It is a bad idea, for sure. No, I don't recommend it, but...

I have found SD cards to be really quite robust. I made a little singing tree ornament for the holidays last year that I gave to family. Had a 328P, a microSD card for some WAV files, a tiny speaker, some caps, a button, and some LEDs. Ran off of 3 'AAA' batteries (gross, I know). Nominally 4.5V, but fresh cells actually push 1.6V, so Vcc was over 4.8V. Been almost a year, and my 3yr-old nephew still carries the thing around to hear my wife singing "Winter Wonderland". Hasn't fried yet.

Mind you, I didn't care if it did. Got a box of 4GB SD cards for $5 each (a good deal at the time). Also, I don't write to the card, so I have no data on how it would handle the high Vcc under those conditions.

Definitely a very bad idea for a 'product'.

JJ

"Experience is what enables you to recognise a mistake the second time you make it."

"Good judgement comes from experience.  Experience comes from bad judgement."

"Wisdom is always wont to arrive late, and to be a little approximate on first possession."

"When you hear hoofbeats, think horses, not unicorns."

"Fast.  Cheap.  Good.  Pick two."

"We see a lot of arses on handlebars around here." - [J Ekdahl]

 

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The programmer is only reading 4.2V instead of 5V on VCC, something is wrong with your supply or ISP wiring.

Quote:
even tried connecting the ISP connector oppositely still no luck.
Good way to destroy the programmer. :(

John Samperi

Ampertronics Pty. Ltd.

www.ampertronics.com.au

* Electronic Design * Custom Products * Contract Assembly

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js wrote:
The programmer is only reading 4.2V instead of 5V on VCC, something is wrong with your supply or ISP wiring.
Quote:
even tried connecting the ISP connector oppositely still no luck.
Good way to destroy the programmer. :(

Shouldn't 4.2v be considered a high? well the the rest of the PCB is getting exactly 5.00v (i am using 29150 to convert from 9v to 5) only the SPI pins are getting this voltage...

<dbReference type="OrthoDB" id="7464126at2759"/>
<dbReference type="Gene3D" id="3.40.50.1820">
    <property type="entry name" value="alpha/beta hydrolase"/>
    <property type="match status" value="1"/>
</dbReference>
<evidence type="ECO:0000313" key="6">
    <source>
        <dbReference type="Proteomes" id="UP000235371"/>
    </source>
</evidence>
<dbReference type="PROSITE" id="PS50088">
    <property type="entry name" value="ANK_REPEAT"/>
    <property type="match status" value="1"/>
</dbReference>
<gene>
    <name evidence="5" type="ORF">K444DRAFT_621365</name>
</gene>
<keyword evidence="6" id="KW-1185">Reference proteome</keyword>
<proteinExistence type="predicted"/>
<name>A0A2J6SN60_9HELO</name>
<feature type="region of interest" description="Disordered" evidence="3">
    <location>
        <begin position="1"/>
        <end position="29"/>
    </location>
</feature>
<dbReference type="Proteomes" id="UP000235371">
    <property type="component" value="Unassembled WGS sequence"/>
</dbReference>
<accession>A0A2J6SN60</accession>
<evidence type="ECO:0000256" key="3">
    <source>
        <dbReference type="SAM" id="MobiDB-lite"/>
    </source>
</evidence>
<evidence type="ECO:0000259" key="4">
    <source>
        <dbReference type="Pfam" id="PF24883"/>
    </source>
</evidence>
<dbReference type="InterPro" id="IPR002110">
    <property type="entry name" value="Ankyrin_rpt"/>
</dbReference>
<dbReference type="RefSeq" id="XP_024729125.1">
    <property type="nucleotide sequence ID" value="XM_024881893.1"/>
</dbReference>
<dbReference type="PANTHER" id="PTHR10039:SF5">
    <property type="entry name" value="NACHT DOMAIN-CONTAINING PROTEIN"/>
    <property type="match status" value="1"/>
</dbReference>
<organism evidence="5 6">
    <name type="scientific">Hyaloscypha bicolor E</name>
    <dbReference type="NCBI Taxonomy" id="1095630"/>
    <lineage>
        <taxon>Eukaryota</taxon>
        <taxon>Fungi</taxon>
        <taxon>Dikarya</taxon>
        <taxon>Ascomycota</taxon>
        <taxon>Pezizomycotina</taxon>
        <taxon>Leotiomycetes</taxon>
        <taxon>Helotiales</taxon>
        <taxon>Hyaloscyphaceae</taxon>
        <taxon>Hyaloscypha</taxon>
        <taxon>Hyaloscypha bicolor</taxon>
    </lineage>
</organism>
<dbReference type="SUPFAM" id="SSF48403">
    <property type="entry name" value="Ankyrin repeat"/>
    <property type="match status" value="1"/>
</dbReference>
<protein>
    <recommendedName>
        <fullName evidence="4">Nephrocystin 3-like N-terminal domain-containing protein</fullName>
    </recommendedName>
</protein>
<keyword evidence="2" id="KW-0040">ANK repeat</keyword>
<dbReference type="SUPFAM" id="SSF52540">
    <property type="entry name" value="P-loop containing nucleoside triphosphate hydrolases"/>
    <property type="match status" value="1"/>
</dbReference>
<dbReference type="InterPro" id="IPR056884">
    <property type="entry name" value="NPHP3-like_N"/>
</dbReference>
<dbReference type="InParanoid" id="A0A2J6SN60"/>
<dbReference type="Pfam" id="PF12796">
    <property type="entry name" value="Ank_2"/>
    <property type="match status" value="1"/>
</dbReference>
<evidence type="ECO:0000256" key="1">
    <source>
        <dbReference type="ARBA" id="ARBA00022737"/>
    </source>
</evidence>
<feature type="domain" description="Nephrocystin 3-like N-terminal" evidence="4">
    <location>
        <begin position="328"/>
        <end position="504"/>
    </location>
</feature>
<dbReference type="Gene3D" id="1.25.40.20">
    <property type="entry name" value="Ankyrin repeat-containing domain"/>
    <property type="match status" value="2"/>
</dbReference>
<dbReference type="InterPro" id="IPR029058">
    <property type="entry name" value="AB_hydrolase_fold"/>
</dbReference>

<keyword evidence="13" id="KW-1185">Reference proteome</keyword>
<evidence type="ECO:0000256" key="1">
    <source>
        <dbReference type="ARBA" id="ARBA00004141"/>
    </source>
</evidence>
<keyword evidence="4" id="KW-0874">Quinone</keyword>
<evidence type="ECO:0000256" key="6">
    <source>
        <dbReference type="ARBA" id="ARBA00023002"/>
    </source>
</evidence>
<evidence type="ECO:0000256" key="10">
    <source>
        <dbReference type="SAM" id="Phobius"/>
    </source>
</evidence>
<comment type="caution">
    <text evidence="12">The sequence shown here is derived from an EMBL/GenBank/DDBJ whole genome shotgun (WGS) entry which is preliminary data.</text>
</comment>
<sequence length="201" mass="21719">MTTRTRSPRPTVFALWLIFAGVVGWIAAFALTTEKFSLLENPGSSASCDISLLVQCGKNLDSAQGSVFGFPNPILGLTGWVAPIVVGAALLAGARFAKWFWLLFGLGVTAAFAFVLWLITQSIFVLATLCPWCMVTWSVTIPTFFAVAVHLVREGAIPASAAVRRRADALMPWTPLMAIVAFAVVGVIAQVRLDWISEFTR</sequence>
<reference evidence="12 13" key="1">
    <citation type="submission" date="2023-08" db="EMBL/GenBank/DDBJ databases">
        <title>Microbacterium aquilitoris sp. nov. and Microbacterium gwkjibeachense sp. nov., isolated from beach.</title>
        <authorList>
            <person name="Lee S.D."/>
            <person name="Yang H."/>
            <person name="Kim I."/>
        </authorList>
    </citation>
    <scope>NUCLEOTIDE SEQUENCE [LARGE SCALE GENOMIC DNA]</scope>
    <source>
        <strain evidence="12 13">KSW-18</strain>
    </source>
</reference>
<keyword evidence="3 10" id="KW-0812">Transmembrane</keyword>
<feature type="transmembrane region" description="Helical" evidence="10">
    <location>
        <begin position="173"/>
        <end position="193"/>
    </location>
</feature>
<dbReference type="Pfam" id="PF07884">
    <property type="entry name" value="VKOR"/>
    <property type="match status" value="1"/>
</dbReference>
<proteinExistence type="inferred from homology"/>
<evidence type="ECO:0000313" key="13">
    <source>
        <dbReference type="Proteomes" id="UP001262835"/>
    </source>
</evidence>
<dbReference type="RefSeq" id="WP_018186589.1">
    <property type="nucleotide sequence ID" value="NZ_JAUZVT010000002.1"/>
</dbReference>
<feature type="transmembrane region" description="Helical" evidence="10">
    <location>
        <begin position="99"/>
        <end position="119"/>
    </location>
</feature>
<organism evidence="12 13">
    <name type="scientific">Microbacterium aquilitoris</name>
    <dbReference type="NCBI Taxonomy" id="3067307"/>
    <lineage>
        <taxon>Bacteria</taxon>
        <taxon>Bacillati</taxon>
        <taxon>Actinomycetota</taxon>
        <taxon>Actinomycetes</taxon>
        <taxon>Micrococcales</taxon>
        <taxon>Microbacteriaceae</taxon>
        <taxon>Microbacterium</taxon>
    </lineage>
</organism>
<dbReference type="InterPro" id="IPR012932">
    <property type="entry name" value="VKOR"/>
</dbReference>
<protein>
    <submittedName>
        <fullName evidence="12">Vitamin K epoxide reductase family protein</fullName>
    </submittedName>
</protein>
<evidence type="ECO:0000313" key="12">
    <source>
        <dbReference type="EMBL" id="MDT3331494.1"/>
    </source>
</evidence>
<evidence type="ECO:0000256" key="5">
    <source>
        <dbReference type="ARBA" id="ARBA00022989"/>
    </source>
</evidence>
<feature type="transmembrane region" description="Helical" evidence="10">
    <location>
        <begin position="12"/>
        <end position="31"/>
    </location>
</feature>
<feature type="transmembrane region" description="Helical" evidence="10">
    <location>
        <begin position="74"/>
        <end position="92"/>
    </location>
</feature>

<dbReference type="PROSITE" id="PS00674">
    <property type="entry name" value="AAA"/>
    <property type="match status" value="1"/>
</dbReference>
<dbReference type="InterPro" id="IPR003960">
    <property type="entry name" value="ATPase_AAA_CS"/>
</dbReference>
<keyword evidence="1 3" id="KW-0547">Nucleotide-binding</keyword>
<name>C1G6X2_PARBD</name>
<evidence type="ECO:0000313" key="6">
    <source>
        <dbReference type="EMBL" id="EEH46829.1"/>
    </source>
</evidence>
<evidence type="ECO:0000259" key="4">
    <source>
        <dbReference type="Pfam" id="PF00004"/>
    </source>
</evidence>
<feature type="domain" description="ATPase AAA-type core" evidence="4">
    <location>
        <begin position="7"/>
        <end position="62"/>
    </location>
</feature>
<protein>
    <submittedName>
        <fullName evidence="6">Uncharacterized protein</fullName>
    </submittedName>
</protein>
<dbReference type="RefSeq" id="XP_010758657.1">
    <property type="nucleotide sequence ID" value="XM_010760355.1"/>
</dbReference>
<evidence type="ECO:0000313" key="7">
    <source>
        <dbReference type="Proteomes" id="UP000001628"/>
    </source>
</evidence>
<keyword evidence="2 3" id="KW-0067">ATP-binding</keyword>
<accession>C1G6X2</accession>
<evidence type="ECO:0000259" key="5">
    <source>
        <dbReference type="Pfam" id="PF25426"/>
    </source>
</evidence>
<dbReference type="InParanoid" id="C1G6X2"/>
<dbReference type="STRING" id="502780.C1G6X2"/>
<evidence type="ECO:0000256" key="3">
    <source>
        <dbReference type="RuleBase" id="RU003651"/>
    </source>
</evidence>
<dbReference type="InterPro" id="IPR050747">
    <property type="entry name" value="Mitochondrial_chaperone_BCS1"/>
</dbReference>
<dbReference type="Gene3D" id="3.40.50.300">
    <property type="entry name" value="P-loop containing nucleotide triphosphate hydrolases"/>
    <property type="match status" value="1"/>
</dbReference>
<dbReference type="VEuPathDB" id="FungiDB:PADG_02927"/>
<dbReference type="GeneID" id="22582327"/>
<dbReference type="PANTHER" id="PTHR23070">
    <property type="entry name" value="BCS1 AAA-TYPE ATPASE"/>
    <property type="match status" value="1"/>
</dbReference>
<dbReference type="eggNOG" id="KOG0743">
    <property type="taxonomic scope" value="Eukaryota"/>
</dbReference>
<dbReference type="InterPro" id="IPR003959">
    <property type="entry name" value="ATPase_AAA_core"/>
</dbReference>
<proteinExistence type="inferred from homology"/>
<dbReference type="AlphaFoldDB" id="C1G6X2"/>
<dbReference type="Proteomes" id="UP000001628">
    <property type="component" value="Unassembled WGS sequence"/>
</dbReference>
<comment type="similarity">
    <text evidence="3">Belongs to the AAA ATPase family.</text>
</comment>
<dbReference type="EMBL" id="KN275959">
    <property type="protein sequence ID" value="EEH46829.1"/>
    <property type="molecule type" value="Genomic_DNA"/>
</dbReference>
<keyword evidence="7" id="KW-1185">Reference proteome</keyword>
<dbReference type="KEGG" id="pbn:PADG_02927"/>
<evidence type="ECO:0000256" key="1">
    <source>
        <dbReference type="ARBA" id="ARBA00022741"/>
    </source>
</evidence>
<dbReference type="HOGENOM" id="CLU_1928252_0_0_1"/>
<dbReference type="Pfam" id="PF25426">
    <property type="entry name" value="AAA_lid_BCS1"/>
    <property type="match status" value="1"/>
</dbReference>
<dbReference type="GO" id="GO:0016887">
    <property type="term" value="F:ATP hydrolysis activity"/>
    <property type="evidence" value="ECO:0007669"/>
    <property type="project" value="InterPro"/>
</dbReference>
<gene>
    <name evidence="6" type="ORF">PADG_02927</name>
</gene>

So what do you suggest? should i start tinkering with fuses (using alternate methods) or first work out why uC is not giving 5v?

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Quote:
Shouldn't 4.2v be considered a high?
Whatever it is considered the programmer is NOT reading VCC on pin2 which should be the same as the VCC pins if wired up correctly.

What do you read on both the VCC pins (all of them) and AVCC? Do you have ALL gnd and VCC pins conected on the chip?

John Samperi

Ampertronics Pty. Ltd.

www.ampertronics.com.au

* Electronic Design * Custom Products * Contract Assembly

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I have got the PCB design and schemtics and there is something even weird. In the schematic and layout, the pin2 of ISP header is connected to output of 3.3v regulator. Whereas the Controller is running at 5v :s

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js wrote:
Quote:
Shouldn't 4.2v be considered a high?
Whatever it is considered the programmer is NOT reading VCC on pin2 which should be the same as the VCC pins if wired up correctly.

What do you read on both the VCC pins (all of them) and AVCC? Do you have ALL gnd and VCC pins conected on the chip?

Yes all are connected and Vcc is 5.00v

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So now you may have to carry out some surgery and make sure that pin 2 of the ISP connector is also going to the 5V VCC line. :-)

John Samperi

Ampertronics Pty. Ltd.

www.ampertronics.com.au